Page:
TAIPEI (Taiwan News) — Taiwan’s Premier Su Tseng-chang (蘇貞昌) on Friday (Oct. 4) expressed his support for upholding the law to carry out the death penalty for certain criminal offenses.
Speaking at a Legislative Yuan hearing, Su said that under the current law, it is the state’s responsibility to carry out the sentence if a criminal is given the death penalty. He was responding to opposition Kuomintang lawmaker Shen Chih-hwei (沈智慧)'s question as to whether the Tsai administration would hesitate to carry out capital punishment.
Taiwan last carried out a death sentence in August 2018, when Lee Hung-chi (李宏基) was executed for the murder of his wife and daughter. Lee’s death marked the end of a two-year moratorium on capital punishment in Taiwan and was the first death sentence carried out under the Tsai administration.
Since Su became premier in January 2019, there have been no executions carried out. There are currently 43 people on death row in the country, with the most recent being Weng Jen-hsien (翁仁賢), the arsonist responsible for the death of six people, including his parents, whose death sentence was confirmed by the Supreme Court on July 10.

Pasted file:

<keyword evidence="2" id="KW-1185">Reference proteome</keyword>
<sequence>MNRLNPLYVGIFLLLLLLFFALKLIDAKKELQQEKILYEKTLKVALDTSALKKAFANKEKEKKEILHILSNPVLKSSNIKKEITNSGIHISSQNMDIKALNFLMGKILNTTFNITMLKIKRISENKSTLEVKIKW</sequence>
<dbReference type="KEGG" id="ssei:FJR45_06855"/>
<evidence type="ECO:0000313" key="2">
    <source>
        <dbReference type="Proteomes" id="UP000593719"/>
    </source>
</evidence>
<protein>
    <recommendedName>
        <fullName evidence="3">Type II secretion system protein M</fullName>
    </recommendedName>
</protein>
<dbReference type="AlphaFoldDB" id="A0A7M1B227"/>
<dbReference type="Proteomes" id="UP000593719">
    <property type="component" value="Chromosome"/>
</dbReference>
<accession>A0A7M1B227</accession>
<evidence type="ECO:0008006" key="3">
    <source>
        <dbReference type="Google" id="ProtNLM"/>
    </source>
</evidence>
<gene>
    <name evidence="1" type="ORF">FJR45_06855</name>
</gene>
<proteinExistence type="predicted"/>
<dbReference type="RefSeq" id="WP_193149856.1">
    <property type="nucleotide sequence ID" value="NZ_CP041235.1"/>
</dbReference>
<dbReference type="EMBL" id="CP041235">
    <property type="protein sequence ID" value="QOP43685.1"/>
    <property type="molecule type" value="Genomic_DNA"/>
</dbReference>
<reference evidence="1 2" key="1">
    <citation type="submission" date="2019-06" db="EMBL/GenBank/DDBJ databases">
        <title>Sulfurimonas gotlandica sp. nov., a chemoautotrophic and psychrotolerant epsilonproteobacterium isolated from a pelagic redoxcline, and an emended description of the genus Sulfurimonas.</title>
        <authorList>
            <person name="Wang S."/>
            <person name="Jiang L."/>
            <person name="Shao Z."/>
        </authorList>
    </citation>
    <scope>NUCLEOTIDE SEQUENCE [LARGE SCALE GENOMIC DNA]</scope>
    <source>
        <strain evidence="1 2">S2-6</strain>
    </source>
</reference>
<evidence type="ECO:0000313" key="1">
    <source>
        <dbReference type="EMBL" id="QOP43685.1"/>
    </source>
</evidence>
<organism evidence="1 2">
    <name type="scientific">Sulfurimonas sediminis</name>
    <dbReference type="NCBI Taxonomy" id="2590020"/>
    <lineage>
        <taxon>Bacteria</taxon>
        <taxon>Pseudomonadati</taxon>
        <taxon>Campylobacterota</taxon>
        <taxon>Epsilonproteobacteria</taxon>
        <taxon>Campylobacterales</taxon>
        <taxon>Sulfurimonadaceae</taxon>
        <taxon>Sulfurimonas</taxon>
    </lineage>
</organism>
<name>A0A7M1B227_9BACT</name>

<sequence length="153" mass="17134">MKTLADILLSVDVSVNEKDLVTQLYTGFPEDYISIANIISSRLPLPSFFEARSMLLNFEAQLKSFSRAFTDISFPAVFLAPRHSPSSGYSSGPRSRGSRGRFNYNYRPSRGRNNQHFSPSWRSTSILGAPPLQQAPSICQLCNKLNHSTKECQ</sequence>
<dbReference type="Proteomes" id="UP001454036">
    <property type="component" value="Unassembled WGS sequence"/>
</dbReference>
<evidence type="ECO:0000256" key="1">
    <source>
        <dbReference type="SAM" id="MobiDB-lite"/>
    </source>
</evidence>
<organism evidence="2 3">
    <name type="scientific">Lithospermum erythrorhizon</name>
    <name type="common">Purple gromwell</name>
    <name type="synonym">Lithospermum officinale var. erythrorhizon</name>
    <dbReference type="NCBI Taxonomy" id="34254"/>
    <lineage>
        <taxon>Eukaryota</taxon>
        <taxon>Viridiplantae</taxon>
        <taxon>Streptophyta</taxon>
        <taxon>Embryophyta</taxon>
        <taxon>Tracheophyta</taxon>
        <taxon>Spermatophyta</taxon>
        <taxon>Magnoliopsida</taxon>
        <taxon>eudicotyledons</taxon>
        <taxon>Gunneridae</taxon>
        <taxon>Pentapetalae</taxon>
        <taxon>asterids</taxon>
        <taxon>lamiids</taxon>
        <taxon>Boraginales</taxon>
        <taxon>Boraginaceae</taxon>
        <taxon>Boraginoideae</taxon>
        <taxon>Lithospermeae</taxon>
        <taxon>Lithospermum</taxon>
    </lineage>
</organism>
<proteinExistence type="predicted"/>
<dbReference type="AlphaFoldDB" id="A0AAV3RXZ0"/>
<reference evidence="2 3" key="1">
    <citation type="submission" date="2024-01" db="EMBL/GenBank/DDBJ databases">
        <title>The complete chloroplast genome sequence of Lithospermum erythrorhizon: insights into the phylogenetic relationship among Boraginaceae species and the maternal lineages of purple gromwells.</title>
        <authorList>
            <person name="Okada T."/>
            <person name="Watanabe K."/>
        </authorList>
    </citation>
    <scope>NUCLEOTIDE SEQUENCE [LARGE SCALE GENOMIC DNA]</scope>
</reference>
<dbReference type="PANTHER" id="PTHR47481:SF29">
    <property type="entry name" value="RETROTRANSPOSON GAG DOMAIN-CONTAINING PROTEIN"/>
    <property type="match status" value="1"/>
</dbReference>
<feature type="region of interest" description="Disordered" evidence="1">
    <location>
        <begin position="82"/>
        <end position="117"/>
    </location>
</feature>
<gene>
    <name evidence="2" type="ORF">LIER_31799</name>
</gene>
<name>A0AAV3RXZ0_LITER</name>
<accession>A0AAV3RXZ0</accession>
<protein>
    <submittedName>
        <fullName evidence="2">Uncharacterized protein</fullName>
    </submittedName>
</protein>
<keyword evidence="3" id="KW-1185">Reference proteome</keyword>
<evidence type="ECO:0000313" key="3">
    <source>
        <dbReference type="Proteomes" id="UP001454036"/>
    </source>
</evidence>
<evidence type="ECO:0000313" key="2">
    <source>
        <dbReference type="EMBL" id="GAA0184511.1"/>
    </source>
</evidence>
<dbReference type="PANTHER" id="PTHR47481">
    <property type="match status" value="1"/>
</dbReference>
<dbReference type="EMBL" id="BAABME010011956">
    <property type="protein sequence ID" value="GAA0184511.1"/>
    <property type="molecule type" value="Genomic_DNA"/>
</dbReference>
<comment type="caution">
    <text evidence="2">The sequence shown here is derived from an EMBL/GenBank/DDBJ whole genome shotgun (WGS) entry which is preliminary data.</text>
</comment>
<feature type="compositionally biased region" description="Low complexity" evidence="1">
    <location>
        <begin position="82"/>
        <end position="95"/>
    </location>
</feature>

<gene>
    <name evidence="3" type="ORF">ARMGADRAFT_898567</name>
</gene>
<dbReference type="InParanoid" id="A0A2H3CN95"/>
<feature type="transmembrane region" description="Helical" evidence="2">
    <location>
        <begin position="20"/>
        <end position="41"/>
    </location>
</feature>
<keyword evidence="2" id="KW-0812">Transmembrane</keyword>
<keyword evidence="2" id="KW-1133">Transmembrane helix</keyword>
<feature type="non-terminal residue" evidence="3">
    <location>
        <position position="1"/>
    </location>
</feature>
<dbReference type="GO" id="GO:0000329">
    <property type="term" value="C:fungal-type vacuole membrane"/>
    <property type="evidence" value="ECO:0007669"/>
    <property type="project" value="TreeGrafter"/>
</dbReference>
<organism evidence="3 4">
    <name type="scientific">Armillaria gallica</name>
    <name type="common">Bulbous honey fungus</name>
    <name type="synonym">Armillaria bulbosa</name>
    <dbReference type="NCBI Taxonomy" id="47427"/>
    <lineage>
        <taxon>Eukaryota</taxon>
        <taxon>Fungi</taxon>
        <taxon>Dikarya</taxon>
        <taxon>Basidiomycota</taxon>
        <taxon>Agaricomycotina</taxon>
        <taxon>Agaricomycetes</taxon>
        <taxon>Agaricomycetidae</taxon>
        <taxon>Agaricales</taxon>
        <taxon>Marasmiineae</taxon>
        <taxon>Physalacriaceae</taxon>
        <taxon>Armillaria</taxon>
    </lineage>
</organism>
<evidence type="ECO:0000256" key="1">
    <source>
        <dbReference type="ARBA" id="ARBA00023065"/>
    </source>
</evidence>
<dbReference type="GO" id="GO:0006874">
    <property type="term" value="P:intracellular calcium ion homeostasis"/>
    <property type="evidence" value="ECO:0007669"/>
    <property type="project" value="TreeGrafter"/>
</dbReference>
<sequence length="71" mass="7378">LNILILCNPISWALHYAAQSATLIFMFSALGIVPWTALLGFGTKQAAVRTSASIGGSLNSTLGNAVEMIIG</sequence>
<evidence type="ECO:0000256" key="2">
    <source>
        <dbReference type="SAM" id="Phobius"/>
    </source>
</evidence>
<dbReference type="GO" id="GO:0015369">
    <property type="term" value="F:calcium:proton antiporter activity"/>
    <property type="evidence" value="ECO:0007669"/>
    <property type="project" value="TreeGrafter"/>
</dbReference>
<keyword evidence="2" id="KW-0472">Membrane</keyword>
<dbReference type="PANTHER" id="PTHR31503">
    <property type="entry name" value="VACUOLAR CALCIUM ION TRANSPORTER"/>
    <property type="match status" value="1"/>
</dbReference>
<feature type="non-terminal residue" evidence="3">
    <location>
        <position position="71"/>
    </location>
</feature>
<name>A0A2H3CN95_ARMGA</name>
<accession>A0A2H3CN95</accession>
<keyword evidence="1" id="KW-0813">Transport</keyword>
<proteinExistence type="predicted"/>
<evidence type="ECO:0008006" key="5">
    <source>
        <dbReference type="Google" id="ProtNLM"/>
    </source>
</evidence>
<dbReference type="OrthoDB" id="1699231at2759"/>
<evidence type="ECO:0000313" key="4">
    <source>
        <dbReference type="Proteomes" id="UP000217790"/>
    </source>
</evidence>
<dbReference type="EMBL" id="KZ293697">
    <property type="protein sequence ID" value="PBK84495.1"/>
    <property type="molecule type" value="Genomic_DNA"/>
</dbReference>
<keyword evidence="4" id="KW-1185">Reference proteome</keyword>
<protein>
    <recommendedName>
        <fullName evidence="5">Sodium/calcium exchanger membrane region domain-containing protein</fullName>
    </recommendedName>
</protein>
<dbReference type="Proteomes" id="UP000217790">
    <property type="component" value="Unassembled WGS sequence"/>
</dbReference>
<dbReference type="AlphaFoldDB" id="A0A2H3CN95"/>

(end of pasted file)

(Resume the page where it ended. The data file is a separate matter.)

Weng's was the first death sentence in the country in two years. In response to Shen’s suggestion that Su was hesitant to carry out the death penalty, the premier emphasized that he has no desire to protect those who commit evil acts and that sentences handed down by the courts must be carried out in accordance with the law.
However, Su also made it clear that the authority to authorize capital punishment rests with the Minister of Justice. He clarified that as premier, he is not the one to order any executions.
CNA reports that the current Minister of Justice, Tsai Ching-hsiang (蔡清祥), has called for a “prudent approach” to the death penalty. Tsai believes that the government must uphold the law that currently exists but that the country should work towards abolishing the death penalty at some point in the future.
Shen criticized the positions of both the minister of justice and the premier, declaring that their statements are “vague and unclear.” She recognized that neither official has made a clear commitment to carrying out the law, which they claim should be upheld.